Study Notes

1Thessalonians 1:1-10

Dated by historians as written in 51AD, 1Thessalonians is the first book of the New Testament to be written. In spite of its early writing and short length, it covers so many topics and major points of doctrine: Salvation by grace; faith and works; predestination and sanctification; the Holy Spirit and the gift of prophecy; the Rapture, the Great Tribulation, and the second coming of Christ.

1:1 The Church At Thessalonica

To understand how the church at Thessalonica began, we must read the first ten verses of Acts 17.

Acts 17:1-10 ...they came to Thessalonica, where there was a synagogue of the Jews. And according to Paul's custom, he went to them, and for three Sabbaths reasoned with them from the Scriptures, explaining and giving evidence that the Christ had to suffer and rise again from the dead, and {saying,} "This Jesus whom I am proclaiming to you is the Christ." And some of them were persuaded and joined Paul and Silas, along with a great multitude of the God-fearing Greeks and a number of the leading women. But the Jews, becoming jealous and taking along some wicked men from the market place, formed a mob and set the city in an uproar; and coming upon the house of Jason, they were seeking to bring them out to the people. And when they did not find them, they {began} dragging Jason and some brethren before the city authorities, shouting, "These men who have upset the world have come here also; and Jason has welcomed them, and they all act contrary to the decrees of Caesar, saying that there is another king, Jesus." And they stirred up the crowd and the city authorities who heard these things. And when they had received a pledge from Jason and the others, they released them. And the brethren immediately sent Paul and Silas away by night to Berea...

From the Scriptures, Paul reasoned in the synagogue for three sabbaths. This means he was in Thessalonica between just 15 and 22 days. But some of the Jews and many of the Greeks became believers. Less than a year later, Paul sits down to write this letter.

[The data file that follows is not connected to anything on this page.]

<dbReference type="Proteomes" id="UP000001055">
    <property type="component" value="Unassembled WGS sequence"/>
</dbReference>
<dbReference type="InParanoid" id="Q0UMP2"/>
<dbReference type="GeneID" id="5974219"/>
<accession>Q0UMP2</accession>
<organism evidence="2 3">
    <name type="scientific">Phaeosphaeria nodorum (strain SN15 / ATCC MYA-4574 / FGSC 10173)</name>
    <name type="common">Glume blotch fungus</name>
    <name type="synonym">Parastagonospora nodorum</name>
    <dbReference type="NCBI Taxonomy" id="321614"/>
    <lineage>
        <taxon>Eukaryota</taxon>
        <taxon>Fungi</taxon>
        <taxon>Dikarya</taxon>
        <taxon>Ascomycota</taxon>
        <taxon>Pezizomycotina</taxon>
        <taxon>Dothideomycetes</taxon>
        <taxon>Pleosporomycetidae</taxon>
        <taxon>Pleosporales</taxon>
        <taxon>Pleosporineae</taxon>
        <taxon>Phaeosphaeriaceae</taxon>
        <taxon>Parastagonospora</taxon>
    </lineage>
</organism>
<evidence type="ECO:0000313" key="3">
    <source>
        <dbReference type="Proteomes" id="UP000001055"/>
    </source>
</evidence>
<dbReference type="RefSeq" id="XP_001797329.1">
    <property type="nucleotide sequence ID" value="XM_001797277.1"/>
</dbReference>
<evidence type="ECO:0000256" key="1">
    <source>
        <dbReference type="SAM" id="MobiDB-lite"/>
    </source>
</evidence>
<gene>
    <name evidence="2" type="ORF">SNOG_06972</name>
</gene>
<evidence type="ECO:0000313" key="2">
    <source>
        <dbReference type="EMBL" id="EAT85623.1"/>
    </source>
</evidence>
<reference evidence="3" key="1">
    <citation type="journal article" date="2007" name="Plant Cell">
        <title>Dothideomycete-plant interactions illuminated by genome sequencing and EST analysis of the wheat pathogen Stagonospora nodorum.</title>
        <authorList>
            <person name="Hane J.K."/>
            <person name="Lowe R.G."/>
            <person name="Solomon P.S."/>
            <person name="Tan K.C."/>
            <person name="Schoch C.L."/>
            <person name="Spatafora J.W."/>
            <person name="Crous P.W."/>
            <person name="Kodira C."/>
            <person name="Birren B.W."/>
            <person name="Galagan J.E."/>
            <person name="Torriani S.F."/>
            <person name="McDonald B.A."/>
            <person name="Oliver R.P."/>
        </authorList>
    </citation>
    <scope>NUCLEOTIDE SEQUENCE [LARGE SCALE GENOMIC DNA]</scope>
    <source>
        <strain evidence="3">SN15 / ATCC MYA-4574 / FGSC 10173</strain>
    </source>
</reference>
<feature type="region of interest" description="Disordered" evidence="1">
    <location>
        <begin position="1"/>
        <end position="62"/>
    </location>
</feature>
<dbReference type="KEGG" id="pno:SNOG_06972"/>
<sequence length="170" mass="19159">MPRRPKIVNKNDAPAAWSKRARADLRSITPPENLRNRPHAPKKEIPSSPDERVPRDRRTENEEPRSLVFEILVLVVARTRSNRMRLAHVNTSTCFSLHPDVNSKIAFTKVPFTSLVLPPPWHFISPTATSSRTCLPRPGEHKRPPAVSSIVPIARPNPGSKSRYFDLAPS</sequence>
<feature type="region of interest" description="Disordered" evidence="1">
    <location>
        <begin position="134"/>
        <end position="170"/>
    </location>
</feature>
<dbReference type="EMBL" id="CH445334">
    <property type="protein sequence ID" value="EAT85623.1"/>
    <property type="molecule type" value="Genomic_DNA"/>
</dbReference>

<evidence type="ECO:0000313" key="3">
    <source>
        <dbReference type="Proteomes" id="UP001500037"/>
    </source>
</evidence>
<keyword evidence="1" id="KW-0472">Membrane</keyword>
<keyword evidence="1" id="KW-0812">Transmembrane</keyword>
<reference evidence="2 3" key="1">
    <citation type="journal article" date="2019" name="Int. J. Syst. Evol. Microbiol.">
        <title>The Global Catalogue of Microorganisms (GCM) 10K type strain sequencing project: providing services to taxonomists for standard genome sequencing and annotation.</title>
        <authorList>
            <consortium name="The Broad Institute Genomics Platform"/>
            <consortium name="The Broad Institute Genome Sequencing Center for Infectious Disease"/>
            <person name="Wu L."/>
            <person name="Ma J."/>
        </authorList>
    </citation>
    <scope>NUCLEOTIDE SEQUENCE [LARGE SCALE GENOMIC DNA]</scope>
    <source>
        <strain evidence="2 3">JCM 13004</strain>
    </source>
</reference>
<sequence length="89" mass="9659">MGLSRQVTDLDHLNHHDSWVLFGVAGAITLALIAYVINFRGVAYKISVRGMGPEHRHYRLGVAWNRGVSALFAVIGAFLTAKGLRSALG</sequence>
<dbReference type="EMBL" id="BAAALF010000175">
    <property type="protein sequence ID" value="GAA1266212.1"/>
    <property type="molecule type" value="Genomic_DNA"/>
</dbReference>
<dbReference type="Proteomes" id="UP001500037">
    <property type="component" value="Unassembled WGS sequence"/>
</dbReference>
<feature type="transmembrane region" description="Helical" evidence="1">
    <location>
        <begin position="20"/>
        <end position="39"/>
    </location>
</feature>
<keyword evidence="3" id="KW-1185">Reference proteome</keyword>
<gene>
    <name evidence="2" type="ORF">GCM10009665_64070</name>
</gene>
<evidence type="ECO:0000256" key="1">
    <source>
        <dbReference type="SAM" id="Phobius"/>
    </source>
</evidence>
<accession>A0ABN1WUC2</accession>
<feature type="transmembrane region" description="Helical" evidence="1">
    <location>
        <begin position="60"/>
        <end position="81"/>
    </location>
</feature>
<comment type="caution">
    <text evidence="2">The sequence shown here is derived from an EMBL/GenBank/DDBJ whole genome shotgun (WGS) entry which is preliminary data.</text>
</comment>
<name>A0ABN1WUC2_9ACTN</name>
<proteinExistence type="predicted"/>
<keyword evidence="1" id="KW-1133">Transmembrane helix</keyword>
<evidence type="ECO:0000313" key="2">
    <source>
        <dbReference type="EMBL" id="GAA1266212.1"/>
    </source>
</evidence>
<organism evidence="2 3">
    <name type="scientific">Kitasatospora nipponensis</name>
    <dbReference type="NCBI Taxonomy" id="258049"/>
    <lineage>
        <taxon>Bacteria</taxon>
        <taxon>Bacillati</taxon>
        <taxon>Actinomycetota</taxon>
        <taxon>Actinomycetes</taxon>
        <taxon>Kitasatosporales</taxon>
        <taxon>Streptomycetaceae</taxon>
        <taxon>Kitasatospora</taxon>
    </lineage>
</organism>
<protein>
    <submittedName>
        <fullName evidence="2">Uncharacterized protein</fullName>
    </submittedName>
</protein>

Grace And Peace

Grace to you and peace. Why are we always reading that? Because of the 27 books that make up the New Testament, 17 of them contain this greeting - and it is never "peace and grace." Why does grace always come first?

Grace refers to God's unmerited favor. We were sinners, deserving of hell, certainly not salvation. We weren't on our way to being better people. We weren't showing signs of turning good. We weren't doing great works that made us attractive to God. He simply saved us because He loved us - He did it purely out of grace.

Rom. 5:8 ...God demonstrates His own love toward us, in that while we were yet sinners, Christ died for us.

There is nothing we did to deserve this favor, this blessing. It was totally God's grace.

Acts 15:11 "...We are saved through the grace of the Lord Jesus..."

And when you finally realize that it's not your righteousness, but God's righteousness that has saved you, that's where peace comes in. When you finally understand that you didn't earn, nor are you keeping, your salvation based on good behavior, then you don't feel condemned anymore - you're not constantly afraid you've lost your salvation. It's God's righteousness, it's God's faithfulness, it's God's grace that keeps you. When you realize that, then you can rest and relax. Then you know that you are secure in His hands. Then you have peace.

People that don't understand grace don't have peace. So the expression "grace and peace" is sprinkled all throughout the New Testament.

1:2 Giving Thanks In Prayer

Paul says, "Guys, we're always thanking God for you in our prayers." I wonder how many of us can say that our prayers always include thanksgiving? How many of our prayers are selfish and self-centered, focusing on what I need, what I want, what I expect?

Col. 4:2 Devote yourselves to prayer, keeping alert in it with an attitude of thanksgiving

Even the promise of the peace that passes understanding carries a prerequisite of prayer with thanksgiving.

Phil. 4:6-7 Be anxious for nothing, but in everything by prayer and supplication with thanksgiving let your requests be made known to God. And the peace of God, which surpasses all comprehension, shall guard your hearts and your minds in Christ Jesus.

As Paul wraps up this letter, he will remind them,

1Ths. 5:18 in everything give thanks; for this is God's will for you in Christ Jesus.

Give thanks in all circumstances and situations - it's God's will.

1:3 Bearing In Mind

Paul remembers how he knew that these folks in Thessalonica were genuinely saved. It was demonstrated powerfully, clearly, in three distinct ways: their work of faith, their labor of love, and their steadfastness of hope.

Faith, hope, and love are inseparably linked. For example,

1Cor. 13:13 But now abide faith, hope, love